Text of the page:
The history of Thornton Manor - the historic Wirral landmark
20:15 17 January 2010
A look inside Thornton Manor, once home to Lord Leverhulme <br/>Pictures: John Cocks Words: Gillian Hook
THORNTON Manor may have hit the headlines earlier this year as the venue for Colleen McLoughlin's lavish 21st birthday party, and in 2001 it entered the record books when most of its contents were sold for 9million.
But there is a great deal more to this historic Wirral landmark than just headlines. It is the former home of the Leverhulme family who pioneered the soap industry and developed the global empires of Lever Brothers and Unilever.
In 1881, William Hesketh Lever purchased the then modest Victorian villa that was Thornton Manor, conveniently close to the developing works and village Port Sunlight.
With the purchase completed, however, he had the house replaced by a multi-gabled neo-Jacobean mansion designed by the Chester architects Douglas and Fordham.
Little of this house now remains apart from the present entrance, for it was not long before Lever wanted additions, which were completed by 1914.
In 1910, the outstanding gatehouse and sheltered forecourt was built to the design of James Lomax Simpson, the son of the Lever's best school friend. This eliminated a portion of the driveway and the sheltered forecourt was added at the same time.
The great entertaining room, The Music Room, was added in 1902 by JJ Talbot. It was fitted out in the style of Wren, the sumptuous wall panelling and an elaborate plaster barrel vault framing painted panels by Giovanni Cipriani. The Music Room in the words of Lever's own employees of the time 'betokens comfort, beauty and happiness'.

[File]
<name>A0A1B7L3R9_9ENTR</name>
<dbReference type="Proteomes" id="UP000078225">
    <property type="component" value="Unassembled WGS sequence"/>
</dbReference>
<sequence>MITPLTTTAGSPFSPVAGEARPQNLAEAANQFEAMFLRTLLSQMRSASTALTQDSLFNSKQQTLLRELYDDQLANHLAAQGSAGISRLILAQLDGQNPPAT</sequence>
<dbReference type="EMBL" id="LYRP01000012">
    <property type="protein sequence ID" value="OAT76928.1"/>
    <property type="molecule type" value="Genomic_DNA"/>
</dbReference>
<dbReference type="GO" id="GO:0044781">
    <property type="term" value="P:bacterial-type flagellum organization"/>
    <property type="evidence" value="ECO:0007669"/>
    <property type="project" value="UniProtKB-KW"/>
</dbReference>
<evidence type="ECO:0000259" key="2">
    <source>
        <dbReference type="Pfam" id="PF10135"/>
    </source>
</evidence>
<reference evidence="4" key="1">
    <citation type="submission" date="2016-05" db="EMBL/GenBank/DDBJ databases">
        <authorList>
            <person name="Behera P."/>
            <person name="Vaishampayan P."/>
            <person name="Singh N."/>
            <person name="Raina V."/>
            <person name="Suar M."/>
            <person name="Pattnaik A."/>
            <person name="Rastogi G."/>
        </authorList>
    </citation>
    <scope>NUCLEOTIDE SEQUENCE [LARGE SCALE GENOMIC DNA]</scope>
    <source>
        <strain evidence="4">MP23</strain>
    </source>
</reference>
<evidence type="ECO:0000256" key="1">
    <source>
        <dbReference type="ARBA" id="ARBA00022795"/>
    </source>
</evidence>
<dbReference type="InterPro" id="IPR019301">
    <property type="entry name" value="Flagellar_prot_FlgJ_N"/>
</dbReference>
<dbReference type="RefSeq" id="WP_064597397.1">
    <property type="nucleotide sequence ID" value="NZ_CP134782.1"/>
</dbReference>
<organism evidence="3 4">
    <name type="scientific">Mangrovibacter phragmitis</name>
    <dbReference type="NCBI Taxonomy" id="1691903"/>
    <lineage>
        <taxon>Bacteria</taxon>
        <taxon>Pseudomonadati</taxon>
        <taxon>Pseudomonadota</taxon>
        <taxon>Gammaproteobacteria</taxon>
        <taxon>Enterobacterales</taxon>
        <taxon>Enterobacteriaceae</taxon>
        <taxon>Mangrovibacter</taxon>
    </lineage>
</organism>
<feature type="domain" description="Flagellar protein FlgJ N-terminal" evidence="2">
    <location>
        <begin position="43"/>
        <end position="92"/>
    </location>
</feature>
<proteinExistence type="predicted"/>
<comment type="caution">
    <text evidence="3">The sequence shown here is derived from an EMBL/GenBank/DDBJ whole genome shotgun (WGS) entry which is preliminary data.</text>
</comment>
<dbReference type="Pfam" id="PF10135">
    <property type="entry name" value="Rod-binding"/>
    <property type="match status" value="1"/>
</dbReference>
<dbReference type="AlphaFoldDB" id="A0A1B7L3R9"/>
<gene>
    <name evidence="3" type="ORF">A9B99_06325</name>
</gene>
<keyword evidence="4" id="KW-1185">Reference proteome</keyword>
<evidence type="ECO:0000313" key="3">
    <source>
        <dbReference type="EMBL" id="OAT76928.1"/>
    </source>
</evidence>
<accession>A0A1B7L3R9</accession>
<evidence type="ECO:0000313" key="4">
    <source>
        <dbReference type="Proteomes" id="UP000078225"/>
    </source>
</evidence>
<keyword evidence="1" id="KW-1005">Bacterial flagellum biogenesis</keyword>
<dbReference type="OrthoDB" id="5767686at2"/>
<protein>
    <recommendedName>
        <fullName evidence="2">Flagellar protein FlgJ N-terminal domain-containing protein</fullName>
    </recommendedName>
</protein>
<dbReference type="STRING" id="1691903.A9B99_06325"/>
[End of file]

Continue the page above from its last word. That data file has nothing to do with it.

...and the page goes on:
Lever adopted many different styles throughout the house. The beautifully ornate French drawing room, library and Adams room were used both for relaxing and the expansion of Leverhulme's empire. The early Georgian style dining room has unpolished walnut panelling and spectacular plasterwork.
Of all the bedrooms at Thornton Manor, the most remarkable in Lever's own, the Outdoor Bedroom. All his life he slept in the open air. He would sleep out in all weathers and was even known to have awoken in the morning with snow sprinkled on his counterpane.
On to the gardens and grounds and the spine of the garden is an immensely long central walk stretching from the house, past lime avenues, columned pergolas, yew hedges and borders to a great, circular rose garden.
The full circuit of the grounds runs for more than two and a half miles completed by a 14-acre lake and canal set in 20 acres of mixed woodland. Two permanent waterside marquees are currently under construction to allow for entertainment, located on the lake and in the secret garden area known as The Dell.
Ina Schmidt, marketing director at the mansion, said: 'Thornton Manor is managed and run as a private venue. Our goal is to keep the charm and spirit of this fantastic, beautiful historic building.'
Thornton Manor is a spectacular venue for celebrations of all kinds, especially weddings.
To find out more ring 0151-353 1155
The life of Lord Leverhulme
WILLIAM Hesketh Lever was born in 1851, the son of a wholesale grocer. He joined the family business but in 1880s he decided to expand into other areas, and eventually settled on soap. He began in a Warrington chemical works where he experimented with different ingredients before finally settling on a mixture of tallow, resin, cottonseed oil and palm kernel oil, which he called Sunlight soap.
It was such a success that the Warrington factory couldn't cope with demand and so he commissioned a purpose-built factory on the Wirral and named it Port Sunlight. He also built a model town to house his workers. Port Sunlight also produced Lifebuoy Carbolic Soap, Sunlight Soap Flakes and cleaning product Vim. A charitable man, Lever's contribution to society was recognised when he was given the title Lord Leverhulme. He died in 1925.